Have realistic expectations of the teacher
Your child’s success is important to his or her teacher. We wouldn’t be in this profession if we didn’t want to see our students succeed, but we are humans and we are not miracle workers. I can give your child all of the tools they need to be successful, but they still have to be willing to use those tools. I have students who will not do any work unless I sit next to them and help them, but I have 29 other students in the class, so that is not something I can actually do. It doesn’t mean I don’t want the struggling student to succeed; it means I can’t put his success above the success of other students in the class. Teachers also can’t suddenly whip a child into shape. If you know your child is irresponsible at home, don’t blame the teacher when your kid never turns in homework assignments. Furthermore, teachers keep having more and more added to our plates without additional time or compensation. This often means we cannot reasonably get all aspects of our job done in a timely manner, and sometimes what we would like to prioritize is not what we have to prioritize. Before accusing a teacher of not doing enough for your child, ask yourself if your expectations of your child’s teacher take into consideration their other students and responsibilities as well as a realistic view of your child’s behaviors and abilities.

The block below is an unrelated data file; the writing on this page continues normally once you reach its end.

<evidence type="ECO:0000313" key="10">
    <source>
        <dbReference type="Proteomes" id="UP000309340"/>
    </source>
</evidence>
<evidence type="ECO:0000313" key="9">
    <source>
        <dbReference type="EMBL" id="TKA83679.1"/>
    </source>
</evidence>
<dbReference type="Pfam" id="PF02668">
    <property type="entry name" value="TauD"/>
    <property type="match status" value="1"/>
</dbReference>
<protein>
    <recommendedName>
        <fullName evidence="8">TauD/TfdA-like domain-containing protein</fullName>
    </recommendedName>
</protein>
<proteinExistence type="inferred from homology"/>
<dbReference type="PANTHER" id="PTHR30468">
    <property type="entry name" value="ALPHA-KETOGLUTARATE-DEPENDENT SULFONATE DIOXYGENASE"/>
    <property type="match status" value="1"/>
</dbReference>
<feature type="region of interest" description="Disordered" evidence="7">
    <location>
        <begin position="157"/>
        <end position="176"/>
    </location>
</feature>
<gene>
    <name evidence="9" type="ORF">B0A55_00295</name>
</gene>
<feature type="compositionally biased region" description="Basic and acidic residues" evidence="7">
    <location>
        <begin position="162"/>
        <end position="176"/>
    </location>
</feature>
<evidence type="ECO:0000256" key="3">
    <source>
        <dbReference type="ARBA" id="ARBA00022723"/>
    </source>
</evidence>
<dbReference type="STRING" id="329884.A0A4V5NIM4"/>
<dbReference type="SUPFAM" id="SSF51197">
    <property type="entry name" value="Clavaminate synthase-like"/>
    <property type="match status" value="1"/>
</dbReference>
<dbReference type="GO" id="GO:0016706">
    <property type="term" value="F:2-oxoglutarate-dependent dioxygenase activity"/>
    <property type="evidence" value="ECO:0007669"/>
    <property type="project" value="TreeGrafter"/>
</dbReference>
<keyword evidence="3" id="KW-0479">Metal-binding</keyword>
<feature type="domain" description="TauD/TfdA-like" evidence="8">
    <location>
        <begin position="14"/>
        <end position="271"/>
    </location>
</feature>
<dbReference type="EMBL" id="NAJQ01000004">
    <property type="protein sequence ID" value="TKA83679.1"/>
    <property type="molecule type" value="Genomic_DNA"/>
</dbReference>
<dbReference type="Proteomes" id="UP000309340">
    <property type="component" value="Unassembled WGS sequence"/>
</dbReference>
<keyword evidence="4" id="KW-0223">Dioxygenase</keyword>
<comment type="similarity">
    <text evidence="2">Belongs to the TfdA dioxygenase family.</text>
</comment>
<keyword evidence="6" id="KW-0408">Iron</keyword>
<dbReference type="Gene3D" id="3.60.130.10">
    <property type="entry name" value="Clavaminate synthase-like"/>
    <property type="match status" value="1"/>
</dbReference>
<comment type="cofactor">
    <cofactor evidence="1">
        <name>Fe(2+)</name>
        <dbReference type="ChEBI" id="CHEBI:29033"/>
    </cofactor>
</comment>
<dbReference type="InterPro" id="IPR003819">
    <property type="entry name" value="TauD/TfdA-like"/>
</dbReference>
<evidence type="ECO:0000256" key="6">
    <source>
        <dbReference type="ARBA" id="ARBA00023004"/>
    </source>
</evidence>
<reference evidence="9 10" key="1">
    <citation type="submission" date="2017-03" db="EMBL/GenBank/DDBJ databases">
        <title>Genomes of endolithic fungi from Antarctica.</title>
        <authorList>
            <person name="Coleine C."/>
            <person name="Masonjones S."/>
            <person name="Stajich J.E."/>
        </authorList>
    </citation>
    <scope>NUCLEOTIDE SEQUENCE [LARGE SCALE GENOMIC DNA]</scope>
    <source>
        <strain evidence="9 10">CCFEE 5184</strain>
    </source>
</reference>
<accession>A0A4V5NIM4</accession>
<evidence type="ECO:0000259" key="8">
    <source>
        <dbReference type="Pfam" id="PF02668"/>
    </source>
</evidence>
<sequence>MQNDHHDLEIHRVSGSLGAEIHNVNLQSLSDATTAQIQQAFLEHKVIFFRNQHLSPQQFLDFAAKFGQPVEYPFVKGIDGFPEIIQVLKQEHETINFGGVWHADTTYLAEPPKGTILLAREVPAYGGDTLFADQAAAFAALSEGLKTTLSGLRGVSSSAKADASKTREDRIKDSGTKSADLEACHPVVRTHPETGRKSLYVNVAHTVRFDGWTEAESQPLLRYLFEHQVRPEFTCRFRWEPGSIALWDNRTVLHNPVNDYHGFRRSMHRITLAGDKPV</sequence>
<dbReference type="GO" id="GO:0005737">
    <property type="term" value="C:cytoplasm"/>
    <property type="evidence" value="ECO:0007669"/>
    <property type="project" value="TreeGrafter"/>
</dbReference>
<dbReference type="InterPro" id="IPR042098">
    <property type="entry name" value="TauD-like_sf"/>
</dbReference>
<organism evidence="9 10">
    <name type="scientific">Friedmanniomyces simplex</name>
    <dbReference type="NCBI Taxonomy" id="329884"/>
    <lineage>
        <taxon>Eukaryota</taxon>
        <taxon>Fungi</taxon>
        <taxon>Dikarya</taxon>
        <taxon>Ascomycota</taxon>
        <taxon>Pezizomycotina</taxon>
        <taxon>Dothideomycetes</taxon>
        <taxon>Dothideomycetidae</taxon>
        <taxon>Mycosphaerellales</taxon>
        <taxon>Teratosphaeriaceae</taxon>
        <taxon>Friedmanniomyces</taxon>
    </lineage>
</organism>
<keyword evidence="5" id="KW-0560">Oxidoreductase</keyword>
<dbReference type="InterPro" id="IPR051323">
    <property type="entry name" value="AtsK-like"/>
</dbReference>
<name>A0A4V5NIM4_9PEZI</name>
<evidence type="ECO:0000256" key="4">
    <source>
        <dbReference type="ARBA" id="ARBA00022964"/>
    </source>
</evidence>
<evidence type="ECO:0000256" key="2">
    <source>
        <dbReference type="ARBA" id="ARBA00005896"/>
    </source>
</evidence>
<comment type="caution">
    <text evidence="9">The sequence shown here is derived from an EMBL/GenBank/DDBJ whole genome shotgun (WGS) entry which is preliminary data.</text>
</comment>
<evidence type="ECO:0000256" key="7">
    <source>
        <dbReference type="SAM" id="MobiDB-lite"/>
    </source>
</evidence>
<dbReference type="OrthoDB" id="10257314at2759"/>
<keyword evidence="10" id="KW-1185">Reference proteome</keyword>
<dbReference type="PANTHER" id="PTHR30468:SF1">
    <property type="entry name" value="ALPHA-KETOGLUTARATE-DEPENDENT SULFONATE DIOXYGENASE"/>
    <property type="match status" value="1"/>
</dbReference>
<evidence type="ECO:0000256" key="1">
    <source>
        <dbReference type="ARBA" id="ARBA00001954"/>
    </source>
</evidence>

Know that we don’t judge you because of your child
As a parent of a struggling student myself, I know all too well the fear of being judged by my child’s teachers. In fact, this fear might be amplified because I am a teacher myself, but I also know that kids are not always a direct reflection of their parents, and a struggling student is not a sign of unsupportive parents. My daughter really struggles with math, so her wonderful math teacher regularly sends home reminders of all of the resources that are available to help her with math. While I appreciate that these resources are available, I don’t get the same kid at home that she gets at school. She gets the medicated social butterfly. I get the ADHD kid who is unraveling from a day of controlling her behavior and feeling her medication wear off. Getting her to just do the assigned worksheet is enough of a struggle; trying to get her to watch a 20-minute video and play a math practice game on top of it is a battle my husband and I don’t always have the energy to fight. I want to do everything I can to help my child, but I also have to be realistic about the role she plays in her own success and the bigger impact of such nightly battles, and I understand that many of my students’ parents face similar struggles. Recognizing your own child’s limitations and viewing the teacher as a partner in helping them to overcome their struggles is a great way to build a strong relationship with your child’s teacher and to